A private legal practitioner, John Ndebugri wants persons who are petitioning President Nana Akufo-Addo to reverse the mandatory leave directive given to the Auditor-General, Daniel Domelevo, to rather go to the courts to achieve a meaningful result.
According to him, signing petitions won’t in any way have any effect on the country’s democracy.
Speaking on Eyewitness News on Friday, he said those who are challenging the legal basis for the President’s decision are “totally wrong.”
Various individuals and groups including OccupyGhana and over 1,000 individual Ghanaians home and abroad have called on the President Akufo-Addo to reverse the decision to ask Daniel Domelevo to mandatorily proceed on leave.
According to one of the petitions, the President’s letter to Domelevo dated 30th June 2020, renders the Auditor-General, an independent constitutional officer mandated with auditing the accounts of all Ghanaian public institutions, incapable of performing his duties.
“We wish to point out that since the alleged “mandatory” annual leave entitlement of a worker under the Labour Act is 15 days per annum, it is curious that the Presidency has nevertheless ordered the Auditor-General to take his full accumulated leave entitlement under his terms and conditions of employment (which has been variously stated as 123 or 167 days). We question why, if there is genuine concern for the wellbeing of the Auditor-General, and a genuine concern to conform with the Labour Act, that the request for him to take leave has not been limited to the statutory minimum of 15 days per annum.”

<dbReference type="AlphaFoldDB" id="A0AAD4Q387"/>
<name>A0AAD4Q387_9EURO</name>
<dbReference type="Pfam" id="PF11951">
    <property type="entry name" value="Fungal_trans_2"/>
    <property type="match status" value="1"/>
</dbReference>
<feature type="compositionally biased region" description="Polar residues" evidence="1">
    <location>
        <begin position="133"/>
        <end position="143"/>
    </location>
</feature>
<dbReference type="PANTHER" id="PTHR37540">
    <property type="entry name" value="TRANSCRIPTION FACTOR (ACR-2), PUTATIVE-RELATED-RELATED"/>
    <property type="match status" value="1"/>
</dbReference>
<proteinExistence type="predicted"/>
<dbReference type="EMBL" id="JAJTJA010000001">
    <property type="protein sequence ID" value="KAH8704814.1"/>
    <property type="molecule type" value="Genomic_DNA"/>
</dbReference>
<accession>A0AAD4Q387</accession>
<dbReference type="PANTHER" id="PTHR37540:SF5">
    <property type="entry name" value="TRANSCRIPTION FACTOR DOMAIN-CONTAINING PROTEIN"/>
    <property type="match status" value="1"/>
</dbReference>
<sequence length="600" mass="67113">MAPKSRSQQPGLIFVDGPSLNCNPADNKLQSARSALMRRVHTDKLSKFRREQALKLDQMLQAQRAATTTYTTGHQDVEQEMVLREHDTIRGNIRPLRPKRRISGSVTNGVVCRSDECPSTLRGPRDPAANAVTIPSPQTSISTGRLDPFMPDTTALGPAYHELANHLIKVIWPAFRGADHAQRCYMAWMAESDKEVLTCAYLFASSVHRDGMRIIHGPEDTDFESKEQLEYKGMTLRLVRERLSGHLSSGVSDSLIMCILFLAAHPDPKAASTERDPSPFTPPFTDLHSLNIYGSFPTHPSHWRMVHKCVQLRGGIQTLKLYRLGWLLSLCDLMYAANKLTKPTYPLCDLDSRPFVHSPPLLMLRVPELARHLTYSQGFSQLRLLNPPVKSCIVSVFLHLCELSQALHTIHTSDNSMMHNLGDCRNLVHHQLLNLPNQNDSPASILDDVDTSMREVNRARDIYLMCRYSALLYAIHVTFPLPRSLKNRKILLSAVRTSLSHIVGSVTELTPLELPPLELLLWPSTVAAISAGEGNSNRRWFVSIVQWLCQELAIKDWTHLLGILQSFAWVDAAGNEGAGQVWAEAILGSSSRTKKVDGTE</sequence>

But Ndebugri said the president has a legal basis for his action.
“Leave is a statutory obligation under Section 31 of the Labour Act. They [petitioners] are absolutely wrong… They are wrong to say that the right to leave is a constitutional right but it is not a statutory obligation,” he said.
He further reiterated his call for Mr. Domelevo to seek legal redress on the matter in court. He noted that going to court would help clarify the matter in a way that will give better clarity on whether or not a president can order an Auditor General to proceed on leave.
“If the Auditor General, Mr. Domelvo says that the president has overstepped his powers, he [Domelevo] should go to court and challenge his position… This business of signing petitions and so on, I don’t think it is going to help to advance our democracy,” Ndebugri posited.
“We have all sorts of interpretation to Section 31 of the Labour Act and so the only place where we can go and get a definitive interpretation is the law court, and not signing petitions,” he added.